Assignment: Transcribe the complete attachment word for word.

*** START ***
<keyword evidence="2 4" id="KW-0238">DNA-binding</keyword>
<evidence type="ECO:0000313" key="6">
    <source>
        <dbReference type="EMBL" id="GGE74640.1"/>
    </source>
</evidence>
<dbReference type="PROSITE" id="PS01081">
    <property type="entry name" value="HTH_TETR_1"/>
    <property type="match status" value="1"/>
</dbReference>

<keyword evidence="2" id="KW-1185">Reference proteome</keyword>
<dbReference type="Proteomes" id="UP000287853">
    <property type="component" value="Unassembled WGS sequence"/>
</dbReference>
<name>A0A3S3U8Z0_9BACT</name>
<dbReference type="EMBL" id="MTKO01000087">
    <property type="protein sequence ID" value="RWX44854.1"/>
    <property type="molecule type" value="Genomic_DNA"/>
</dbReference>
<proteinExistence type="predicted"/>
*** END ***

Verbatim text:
<keyword evidence="2 4" id="KW-0238">DNA-binding</keyword>
<evidence type="ECO:0000313" key="6">
    <source>
        <dbReference type="EMBL" id="GGE74640.1"/>
    </source>
</evidence>
<dbReference type="PROSITE" id="PS01081">
    <property type="entry name" value="HTH_TETR_1"/>
    <property type="match status" value="1"/>
</dbReference>

<keyword evidence="2" id="KW-1185">Reference proteome</keyword>
<dbReference type="Proteomes" id="UP000287853">
    <property type="component" value="Unassembled WGS sequence"/>
</dbReference>
<name>A0A3S3U8Z0_9BACT</name>
<dbReference type="EMBL" id="MTKO01000087">
    <property type="protein sequence ID" value="RWX44854.1"/>
    <property type="molecule type" value="Genomic_DNA"/>
</dbReference>
<proteinExistence type="predicted"/>